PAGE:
A Study in Darkness
When a bomb goes off at 221B Baker Street, Evelina Cooper is thrown into her Uncle Sherlock’s world of mystery and murder. But just when she thought it was safe to return to the ballroom, old, new, and even dead enemies are clamoring for a place on her dance card.
Before Evelina’s even unpacked her gowns for a country house party, an indiscretion puts her in the power of the ruthless Gold King, who recruits her as his spy. He knows her disreputable past and exiles her to the rank alleyways of Whitechapel with orders to unmask his foe.
As danger mounts, Evelina struggles between hiding her illegal magic and succumbing to the darker aspects of her power. One path keeps her secure; the other keeps her alive. For rebellion is brewing, a sorcerer wants her soul, and no one can protect her in the hunting ground of Jack the Ripper.
London, August 24, 1888
2:35 p.m. Friday
The door to 221B Baker Street opened and a body hurtled over the threshold, causing Evelina Cooper to skitter backward. The body landed with a wheeze on the hot sidewalk, arms and legs sprawling.
In her haste to back up, Evelina stepped into the street itself and narrowly avoided collision with a speeding steam cycle. With a silent curse, she caught her balance against the wrought-iron post of a gaslight, wondering what sort of a mood her uncle was in. Projectile clients were never a good sign.
The man on the sidewalk moaned. One hand groped awkwardly, as if seeking any solid object to cling to, and fastened on her right foot in its gray kid boot. As the only weapon Evelina had was her parasol, she swiped at the importunate fingers, delivering a smart tap with the furl of pale pink silk.READ MORE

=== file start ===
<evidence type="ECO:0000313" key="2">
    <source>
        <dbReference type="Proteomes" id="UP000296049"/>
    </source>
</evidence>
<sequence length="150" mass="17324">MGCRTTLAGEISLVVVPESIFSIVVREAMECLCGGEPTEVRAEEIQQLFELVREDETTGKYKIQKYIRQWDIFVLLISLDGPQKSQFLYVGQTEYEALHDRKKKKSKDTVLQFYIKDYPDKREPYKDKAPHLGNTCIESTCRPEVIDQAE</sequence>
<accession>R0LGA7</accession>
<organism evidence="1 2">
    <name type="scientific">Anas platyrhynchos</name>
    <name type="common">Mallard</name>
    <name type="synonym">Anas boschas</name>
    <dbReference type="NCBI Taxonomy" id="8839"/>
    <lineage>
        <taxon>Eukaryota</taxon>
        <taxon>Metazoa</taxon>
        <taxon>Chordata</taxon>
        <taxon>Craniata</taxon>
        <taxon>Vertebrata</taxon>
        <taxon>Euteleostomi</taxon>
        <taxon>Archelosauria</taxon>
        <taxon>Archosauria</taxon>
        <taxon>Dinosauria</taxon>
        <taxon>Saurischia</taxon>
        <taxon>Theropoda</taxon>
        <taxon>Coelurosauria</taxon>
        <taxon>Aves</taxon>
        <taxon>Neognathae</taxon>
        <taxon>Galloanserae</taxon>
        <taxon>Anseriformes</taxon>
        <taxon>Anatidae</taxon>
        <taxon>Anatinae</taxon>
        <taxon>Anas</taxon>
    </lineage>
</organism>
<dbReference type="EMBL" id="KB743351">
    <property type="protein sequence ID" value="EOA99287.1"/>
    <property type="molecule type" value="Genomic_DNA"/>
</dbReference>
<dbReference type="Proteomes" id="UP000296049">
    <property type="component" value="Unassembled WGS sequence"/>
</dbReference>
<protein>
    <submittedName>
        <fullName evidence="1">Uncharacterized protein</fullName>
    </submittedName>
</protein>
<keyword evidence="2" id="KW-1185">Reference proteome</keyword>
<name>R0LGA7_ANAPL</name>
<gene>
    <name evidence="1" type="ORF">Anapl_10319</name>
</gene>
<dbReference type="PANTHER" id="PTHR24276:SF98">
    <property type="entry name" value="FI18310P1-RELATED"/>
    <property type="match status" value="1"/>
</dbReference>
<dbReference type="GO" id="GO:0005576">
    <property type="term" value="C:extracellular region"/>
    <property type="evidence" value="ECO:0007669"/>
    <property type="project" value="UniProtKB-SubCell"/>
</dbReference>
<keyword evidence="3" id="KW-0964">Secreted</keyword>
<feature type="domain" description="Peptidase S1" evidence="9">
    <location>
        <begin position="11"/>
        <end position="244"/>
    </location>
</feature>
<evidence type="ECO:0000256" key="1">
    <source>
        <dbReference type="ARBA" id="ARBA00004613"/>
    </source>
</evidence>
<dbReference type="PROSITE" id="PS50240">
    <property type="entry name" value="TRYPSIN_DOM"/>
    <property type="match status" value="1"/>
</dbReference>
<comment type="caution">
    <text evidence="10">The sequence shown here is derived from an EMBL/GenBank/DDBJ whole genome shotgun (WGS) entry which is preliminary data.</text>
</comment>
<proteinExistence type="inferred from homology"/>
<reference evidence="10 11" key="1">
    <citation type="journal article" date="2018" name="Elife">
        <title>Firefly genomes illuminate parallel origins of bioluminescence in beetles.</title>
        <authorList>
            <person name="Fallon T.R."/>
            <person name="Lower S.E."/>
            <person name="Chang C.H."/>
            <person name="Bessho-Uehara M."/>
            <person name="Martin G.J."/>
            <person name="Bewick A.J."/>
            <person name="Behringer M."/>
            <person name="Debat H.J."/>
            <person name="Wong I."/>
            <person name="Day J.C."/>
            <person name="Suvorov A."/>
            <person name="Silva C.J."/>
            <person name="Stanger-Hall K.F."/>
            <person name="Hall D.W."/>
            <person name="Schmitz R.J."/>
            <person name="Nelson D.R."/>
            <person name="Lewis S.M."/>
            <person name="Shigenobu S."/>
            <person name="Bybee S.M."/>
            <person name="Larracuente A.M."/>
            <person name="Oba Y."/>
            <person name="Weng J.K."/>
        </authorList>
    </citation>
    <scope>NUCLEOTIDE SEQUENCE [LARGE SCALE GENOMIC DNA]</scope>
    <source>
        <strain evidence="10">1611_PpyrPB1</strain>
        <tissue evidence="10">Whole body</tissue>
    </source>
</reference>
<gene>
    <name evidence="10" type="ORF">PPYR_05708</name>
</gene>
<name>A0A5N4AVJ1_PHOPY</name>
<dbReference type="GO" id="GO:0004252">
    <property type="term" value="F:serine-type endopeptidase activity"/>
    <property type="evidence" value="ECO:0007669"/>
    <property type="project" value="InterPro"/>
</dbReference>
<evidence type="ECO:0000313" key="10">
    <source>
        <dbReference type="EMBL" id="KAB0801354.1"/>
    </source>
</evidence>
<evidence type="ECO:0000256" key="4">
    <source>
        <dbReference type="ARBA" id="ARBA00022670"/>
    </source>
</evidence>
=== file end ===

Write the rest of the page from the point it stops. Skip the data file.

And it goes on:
“Sir, unhand my toes.” Then she frowned. That hadn’t sounded quite right.
The man didn’t move, instead emitting another groan. She studied him for a moment, the August sun warm against her shoulders. His limbs appeared to bend in the usual places and no blood was pooling around the prone body, but he lay perfectly still. Delicately, she pushed his fingers away with the ivory tip of her parasol and wondered whether she should send for Dr. Watson. The good doctor had married and moved out of Baker Street, but he always came at once when her uncle required his services—which seemed to be with disturbing regularity.
Evelina’s shoulders hunched. Passersby were giving her strange looks. As she looked up, a lady with a perambulator crossed the street, obviously avoiding the strange tableau.
“Spare him no sympathy, niece of mine, he is but refuse tossed into the gutter.” The voice came from the doorway, and Evelina turned to see Sherlock Holmes glowering out at them. Tall and spare, his black-suited form was an exclamation point in the doorway. The long, lean lines of his face pulled into a frown. He jerked his chin toward the sprawling form. “That individual is engaged in a perfidious plot. I suggest you step away from him at once. Quickly.”
They hadn’t seen each other for months, and one might have expected a hello or a polite inquiry about one’s health—but Evelina knew better than to expect social niceties from Holmes when there was a villain adorning the front walk. “A plot to what end?”
“Come inside and I’ll give you the details.”
“What about him?”
“I’ll call a street sweeper,” Holmes said mordantly.